Oceanography Seminar - Assaf Azouri

November 1, 3:00pm - 4:15pm
Mānoa Campus, Marine Science Building 114

“Observations and Modeling of Coastal Infragravity Waves”

Many coastal regions are exposed to energetic short-period gravity waves. As they approach the shore, they lose much of their energy during the breaking process. Although frictional processes dissipate some of that energy, most of it is transferred to longer waves, commonly known as infragravity (IG) waves. IG waves often dominate the sea level and current variability in the surf zone, and they strongly influence coastal processes such as sediment transport, rip currents, sand bar formation, harbor and coastal resonances (seiches), and ultimately wave runup. This presentation will show observations of IG waves on O’ahu’s North Shore, a coastline that is exposed to highly energetic sea/swell forcing throughout most of the year. The results reveal that the response of the coastline, including a small boat harbor, is dominated by a suite of modes ranging in periods from 1 minute to nearly 30 minutes.

These observational findings are combined with numerical modeling, in order to help us reconstruct the spatial distribution of the IG wave field for swell conditions where no data is available. As a first step, three high-resolution, dispersive nearshore numerical models (BOSZ - Roeber & Cheung, 2012; FUNWAVE - Shi et al., 2012; XBeach - Roelvink et al., 2009) are compared and contrasted with our harbor and reef observations, in an attempt to test their ability to reproduce the wave transformation processes in the complex Hawaiian reef-system environment. Results generated with outputs from all three models are in good agreement with the observations. Overall, the models replicate the spectral amplitudes and capture most of the observed auto- and cross-spectral details.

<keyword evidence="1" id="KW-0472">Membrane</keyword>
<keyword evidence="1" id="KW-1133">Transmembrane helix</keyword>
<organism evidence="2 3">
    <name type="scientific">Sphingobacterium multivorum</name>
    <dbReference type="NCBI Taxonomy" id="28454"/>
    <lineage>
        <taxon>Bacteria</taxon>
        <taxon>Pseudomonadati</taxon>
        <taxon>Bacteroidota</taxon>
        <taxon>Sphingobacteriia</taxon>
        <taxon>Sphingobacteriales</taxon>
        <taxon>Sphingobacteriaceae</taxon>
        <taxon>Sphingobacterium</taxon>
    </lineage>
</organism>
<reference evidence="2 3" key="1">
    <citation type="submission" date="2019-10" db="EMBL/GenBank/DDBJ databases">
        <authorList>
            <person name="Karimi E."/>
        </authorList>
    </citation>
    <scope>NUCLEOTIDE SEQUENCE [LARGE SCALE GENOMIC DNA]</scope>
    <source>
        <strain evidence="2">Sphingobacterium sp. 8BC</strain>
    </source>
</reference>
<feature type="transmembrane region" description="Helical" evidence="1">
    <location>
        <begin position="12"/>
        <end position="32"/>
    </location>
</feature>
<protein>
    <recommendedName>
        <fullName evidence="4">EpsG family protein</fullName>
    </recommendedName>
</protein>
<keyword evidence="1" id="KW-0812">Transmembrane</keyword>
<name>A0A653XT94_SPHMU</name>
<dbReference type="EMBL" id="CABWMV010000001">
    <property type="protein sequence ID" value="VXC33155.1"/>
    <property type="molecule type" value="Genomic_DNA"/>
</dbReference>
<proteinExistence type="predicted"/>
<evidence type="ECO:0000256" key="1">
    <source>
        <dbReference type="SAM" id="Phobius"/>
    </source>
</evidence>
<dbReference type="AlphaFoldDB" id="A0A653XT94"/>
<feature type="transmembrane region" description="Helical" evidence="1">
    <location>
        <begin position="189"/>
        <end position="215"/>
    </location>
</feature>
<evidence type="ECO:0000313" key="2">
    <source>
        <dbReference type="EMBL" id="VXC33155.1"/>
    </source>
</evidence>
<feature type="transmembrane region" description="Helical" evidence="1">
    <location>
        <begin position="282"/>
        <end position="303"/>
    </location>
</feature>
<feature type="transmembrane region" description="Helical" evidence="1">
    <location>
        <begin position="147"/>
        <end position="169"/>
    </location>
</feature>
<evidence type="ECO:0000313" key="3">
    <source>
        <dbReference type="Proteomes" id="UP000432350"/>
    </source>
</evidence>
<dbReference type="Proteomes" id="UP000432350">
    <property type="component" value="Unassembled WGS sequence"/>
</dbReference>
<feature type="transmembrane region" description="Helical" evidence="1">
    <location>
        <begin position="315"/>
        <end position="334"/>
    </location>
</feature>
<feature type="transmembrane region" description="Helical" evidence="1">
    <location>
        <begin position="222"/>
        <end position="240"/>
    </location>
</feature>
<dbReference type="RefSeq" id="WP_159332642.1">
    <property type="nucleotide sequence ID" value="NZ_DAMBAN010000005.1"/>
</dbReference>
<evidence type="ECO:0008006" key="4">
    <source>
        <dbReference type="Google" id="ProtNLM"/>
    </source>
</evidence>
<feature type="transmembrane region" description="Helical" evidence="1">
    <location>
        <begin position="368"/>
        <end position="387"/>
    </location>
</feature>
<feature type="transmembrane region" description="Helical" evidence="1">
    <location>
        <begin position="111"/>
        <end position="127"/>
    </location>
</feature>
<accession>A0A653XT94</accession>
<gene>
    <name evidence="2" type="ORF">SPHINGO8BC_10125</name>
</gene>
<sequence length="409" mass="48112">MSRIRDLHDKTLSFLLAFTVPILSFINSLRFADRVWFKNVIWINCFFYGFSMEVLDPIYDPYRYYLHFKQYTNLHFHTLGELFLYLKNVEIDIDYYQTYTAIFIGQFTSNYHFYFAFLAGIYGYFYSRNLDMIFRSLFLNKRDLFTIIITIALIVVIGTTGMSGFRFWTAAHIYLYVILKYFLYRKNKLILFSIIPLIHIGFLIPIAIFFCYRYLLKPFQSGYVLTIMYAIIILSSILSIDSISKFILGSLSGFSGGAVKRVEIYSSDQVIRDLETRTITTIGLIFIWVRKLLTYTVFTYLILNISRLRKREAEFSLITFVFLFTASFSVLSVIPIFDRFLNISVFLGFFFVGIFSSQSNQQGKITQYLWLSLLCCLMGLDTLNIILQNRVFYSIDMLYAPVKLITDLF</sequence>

Further analysis using one of the models reveals complex spatial IG wave patterns. In particular, our simulations highlight standing IG waves modified by the coastal morphology, with alongshore symmetry that varies with frequency. The existence of such standing wave structures may result in strong currents across the sea level nodal lines. These wave forms are not unique to the North Shore of O’ahu as they can be found at other coastlines.

Event Sponsor
Oceanography Department , Mānoa Campus

More Information
Phil Thompson, (808) 956-6574, philiprt@hawaii.edu, http://www.soest.hawaii.edu/oceanography/seminar.html, 11-1-18 Assaf Azouri (PDF)

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